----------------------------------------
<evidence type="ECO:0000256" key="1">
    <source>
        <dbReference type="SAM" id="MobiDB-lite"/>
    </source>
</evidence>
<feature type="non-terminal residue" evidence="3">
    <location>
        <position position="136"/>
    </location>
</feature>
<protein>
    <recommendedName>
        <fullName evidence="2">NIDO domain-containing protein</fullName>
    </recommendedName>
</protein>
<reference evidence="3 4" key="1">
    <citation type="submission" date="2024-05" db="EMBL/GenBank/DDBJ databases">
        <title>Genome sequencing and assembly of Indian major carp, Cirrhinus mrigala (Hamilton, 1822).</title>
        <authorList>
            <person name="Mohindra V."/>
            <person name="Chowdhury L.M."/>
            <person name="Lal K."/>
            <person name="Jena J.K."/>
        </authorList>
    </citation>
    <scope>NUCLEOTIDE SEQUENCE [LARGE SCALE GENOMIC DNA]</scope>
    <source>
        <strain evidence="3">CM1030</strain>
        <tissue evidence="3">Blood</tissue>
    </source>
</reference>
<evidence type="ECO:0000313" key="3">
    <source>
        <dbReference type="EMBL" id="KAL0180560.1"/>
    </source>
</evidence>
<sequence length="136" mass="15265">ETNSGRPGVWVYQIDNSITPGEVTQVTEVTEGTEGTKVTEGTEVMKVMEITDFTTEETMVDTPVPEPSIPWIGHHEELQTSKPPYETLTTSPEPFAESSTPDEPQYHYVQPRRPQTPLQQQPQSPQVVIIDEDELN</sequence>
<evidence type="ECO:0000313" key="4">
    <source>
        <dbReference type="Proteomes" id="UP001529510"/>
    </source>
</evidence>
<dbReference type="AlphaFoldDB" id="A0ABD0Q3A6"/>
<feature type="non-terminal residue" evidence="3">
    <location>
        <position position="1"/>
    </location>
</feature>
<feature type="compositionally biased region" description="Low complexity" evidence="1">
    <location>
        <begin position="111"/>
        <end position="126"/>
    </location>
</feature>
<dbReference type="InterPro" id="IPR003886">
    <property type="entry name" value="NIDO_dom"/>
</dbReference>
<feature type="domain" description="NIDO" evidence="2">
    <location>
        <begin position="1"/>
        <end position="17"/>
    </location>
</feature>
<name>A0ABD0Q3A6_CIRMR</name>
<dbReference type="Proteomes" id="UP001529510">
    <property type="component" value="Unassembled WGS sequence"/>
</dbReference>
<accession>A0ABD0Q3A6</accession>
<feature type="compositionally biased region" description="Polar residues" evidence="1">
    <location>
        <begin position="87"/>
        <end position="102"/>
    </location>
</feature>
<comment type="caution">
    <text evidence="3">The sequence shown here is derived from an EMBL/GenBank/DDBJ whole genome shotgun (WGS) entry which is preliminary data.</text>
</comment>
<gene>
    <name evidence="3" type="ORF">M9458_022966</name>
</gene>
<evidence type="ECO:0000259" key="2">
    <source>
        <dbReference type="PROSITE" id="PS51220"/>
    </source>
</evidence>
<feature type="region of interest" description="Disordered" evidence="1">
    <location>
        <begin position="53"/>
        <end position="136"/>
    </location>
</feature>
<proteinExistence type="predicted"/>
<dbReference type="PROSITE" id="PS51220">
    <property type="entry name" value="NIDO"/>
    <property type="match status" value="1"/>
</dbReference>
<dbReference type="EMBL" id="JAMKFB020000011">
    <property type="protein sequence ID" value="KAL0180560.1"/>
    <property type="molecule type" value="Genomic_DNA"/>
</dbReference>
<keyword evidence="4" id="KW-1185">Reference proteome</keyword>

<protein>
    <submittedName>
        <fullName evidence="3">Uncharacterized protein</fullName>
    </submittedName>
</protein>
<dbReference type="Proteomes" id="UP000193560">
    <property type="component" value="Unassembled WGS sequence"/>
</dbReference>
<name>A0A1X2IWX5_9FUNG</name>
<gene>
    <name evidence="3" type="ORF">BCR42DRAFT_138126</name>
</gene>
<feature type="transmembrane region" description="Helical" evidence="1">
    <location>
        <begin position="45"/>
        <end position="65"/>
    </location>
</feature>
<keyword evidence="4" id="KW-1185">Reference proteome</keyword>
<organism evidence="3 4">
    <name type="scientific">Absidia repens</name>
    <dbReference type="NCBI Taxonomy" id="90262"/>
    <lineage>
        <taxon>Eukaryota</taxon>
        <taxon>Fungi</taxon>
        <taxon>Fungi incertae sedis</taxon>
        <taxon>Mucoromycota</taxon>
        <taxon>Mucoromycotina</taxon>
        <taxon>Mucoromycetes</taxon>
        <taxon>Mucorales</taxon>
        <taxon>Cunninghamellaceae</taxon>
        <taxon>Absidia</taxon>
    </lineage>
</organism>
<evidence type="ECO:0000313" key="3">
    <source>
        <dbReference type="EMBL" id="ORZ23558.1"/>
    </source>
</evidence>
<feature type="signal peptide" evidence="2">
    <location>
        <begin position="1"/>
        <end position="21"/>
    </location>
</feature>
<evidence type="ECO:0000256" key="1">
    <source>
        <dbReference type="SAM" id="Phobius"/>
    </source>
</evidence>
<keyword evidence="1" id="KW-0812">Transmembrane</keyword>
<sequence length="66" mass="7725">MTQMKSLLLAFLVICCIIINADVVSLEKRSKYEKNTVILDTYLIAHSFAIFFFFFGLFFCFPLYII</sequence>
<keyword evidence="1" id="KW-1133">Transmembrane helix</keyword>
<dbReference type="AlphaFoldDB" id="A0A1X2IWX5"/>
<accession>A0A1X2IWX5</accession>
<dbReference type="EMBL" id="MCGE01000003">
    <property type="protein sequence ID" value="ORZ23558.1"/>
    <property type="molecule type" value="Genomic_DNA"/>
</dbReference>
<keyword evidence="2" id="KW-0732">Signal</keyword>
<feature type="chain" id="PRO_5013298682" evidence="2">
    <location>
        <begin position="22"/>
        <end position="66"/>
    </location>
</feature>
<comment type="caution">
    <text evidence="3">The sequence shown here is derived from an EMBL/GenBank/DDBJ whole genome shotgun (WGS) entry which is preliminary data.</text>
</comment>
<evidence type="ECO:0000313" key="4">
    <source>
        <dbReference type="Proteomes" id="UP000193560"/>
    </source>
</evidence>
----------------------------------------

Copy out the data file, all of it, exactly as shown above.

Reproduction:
<evidence type="ECO:0000256" key="1">
    <source>
        <dbReference type="SAM" id="MobiDB-lite"/>
    </source>
</evidence>
<feature type="non-terminal residue" evidence="3">
    <location>
        <position position="136"/>
    </location>
</feature>
<protein>
    <recommendedName>
        <fullName evidence="2">NIDO domain-containing protein</fullName>
    </recommendedName>
</protein>
<reference evidence="3 4" key="1">
    <citation type="submission" date="2024-05" db="EMBL/GenBank/DDBJ databases">
        <title>Genome sequencing and assembly of Indian major carp, Cirrhinus mrigala (Hamilton, 1822).</title>
        <authorList>
            <person name="Mohindra V."/>
            <person name="Chowdhury L.M."/>
            <person name="Lal K."/>
            <person name="Jena J.K."/>
        </authorList>
    </citation>
    <scope>NUCLEOTIDE SEQUENCE [LARGE SCALE GENOMIC DNA]</scope>
    <source>
        <strain evidence="3">CM1030</strain>
        <tissue evidence="3">Blood</tissue>
    </source>
</reference>
<evidence type="ECO:0000313" key="3">
    <source>
        <dbReference type="EMBL" id="KAL0180560.1"/>
    </source>
</evidence>
<sequence length="136" mass="15265">ETNSGRPGVWVYQIDNSITPGEVTQVTEVTEGTEGTKVTEGTEVMKVMEITDFTTEETMVDTPVPEPSIPWIGHHEELQTSKPPYETLTTSPEPFAESSTPDEPQYHYVQPRRPQTPLQQQPQSPQVVIIDEDELN</sequence>
<evidence type="ECO:0000313" key="4">
    <source>
        <dbReference type="Proteomes" id="UP001529510"/>
    </source>
</evidence>
<dbReference type="AlphaFoldDB" id="A0ABD0Q3A6"/>
<feature type="non-terminal residue" evidence="3">
    <location>
        <position position="1"/>
    </location>
</feature>
<feature type="compositionally biased region" description="Low complexity" evidence="1">
    <location>
        <begin position="111"/>
        <end position="126"/>
    </location>
</feature>
<dbReference type="InterPro" id="IPR003886">
    <property type="entry name" value="NIDO_dom"/>
</dbReference>
<feature type="domain" description="NIDO" evidence="2">
    <location>
        <begin position="1"/>
        <end position="17"/>
    </location>
</feature>
<name>A0ABD0Q3A6_CIRMR</name>
<dbReference type="Proteomes" id="UP001529510">
    <property type="component" value="Unassembled WGS sequence"/>
</dbReference>
<accession>A0ABD0Q3A6</accession>
<feature type="compositionally biased region" description="Polar residues" evidence="1">
    <location>
        <begin position="87"/>
        <end position="102"/>
    </location>
</feature>
<comment type="caution">
    <text evidence="3">The sequence shown here is derived from an EMBL/GenBank/DDBJ whole genome shotgun (WGS) entry which is preliminary data.</text>
</comment>
<gene>
    <name evidence="3" type="ORF">M9458_022966</name>
</gene>
<evidence type="ECO:0000259" key="2">
    <source>
        <dbReference type="PROSITE" id="PS51220"/>
    </source>
</evidence>
<feature type="region of interest" description="Disordered" evidence="1">
    <location>
        <begin position="53"/>
        <end position="136"/>
    </location>
</feature>
<proteinExistence type="predicted"/>
<dbReference type="PROSITE" id="PS51220">
    <property type="entry name" value="NIDO"/>
    <property type="match status" value="1"/>
</dbReference>
<dbReference type="EMBL" id="JAMKFB020000011">
    <property type="protein sequence ID" value="KAL0180560.1"/>
    <property type="molecule type" value="Genomic_DNA"/>
</dbReference>
<keyword evidence="4" id="KW-1185">Reference proteome</keyword>

<protein>
    <submittedName>
        <fullName evidence="3">Uncharacterized protein</fullName>
    </submittedName>
</protein>
<dbReference type="Proteomes" id="UP000193560">
    <property type="component" value="Unassembled WGS sequence"/>
</dbReference>
<name>A0A1X2IWX5_9FUNG</name>
<gene>
    <name evidence="3" type="ORF">BCR42DRAFT_138126</name>
</gene>
<feature type="transmembrane region" description="Helical" evidence="1">
    <location>
        <begin position="45"/>
        <end position="65"/>
    </location>
</feature>
<keyword evidence="4" id="KW-1185">Reference proteome</keyword>
<organism evidence="3 4">
    <name type="scientific">Absidia repens</name>
    <dbReference type="NCBI Taxonomy" id="90262"/>
    <lineage>
        <taxon>Eukaryota</taxon>
        <taxon>Fungi</taxon>
        <taxon>Fungi incertae sedis</taxon>
        <taxon>Mucoromycota</taxon>
        <taxon>Mucoromycotina</taxon>
        <taxon>Mucoromycetes</taxon>
        <taxon>Mucorales</taxon>
        <taxon>Cunninghamellaceae</taxon>
        <taxon>Absidia</taxon>
    </lineage>
</organism>
<evidence type="ECO:0000313" key="3">
    <source>
        <dbReference type="EMBL" id="ORZ23558.1"/>
    </source>
</evidence>
<feature type="signal peptide" evidence="2">
    <location>
        <begin position="1"/>
        <end position="21"/>
    </location>
</feature>
<evidence type="ECO:0000256" key="1">
    <source>
        <dbReference type="SAM" id="Phobius"/>
    </source>
</evidence>
<keyword evidence="1" id="KW-0812">Transmembrane</keyword>
<sequence length="66" mass="7725">MTQMKSLLLAFLVICCIIINADVVSLEKRSKYEKNTVILDTYLIAHSFAIFFFFFGLFFCFPLYII</sequence>
<keyword evidence="1" id="KW-1133">Transmembrane helix</keyword>
<dbReference type="AlphaFoldDB" id="A0A1X2IWX5"/>
<accession>A0A1X2IWX5</accession>
<dbReference type="EMBL" id="MCGE01000003">
    <property type="protein sequence ID" value="ORZ23558.1"/>
    <property type="molecule type" value="Genomic_DNA"/>
</dbReference>
<keyword evidence="2" id="KW-0732">Signal</keyword>
<feature type="chain" id="PRO_5013298682" evidence="2">
    <location>
        <begin position="22"/>
        <end position="66"/>
    </location>
</feature>
<comment type="caution">
    <text evidence="3">The sequence shown here is derived from an EMBL/GenBank/DDBJ whole genome shotgun (WGS) entry which is preliminary data.</text>
</comment>
<evidence type="ECO:0000313" key="4">
    <source>
        <dbReference type="Proteomes" id="UP000193560"/>
    </source>
</evidence>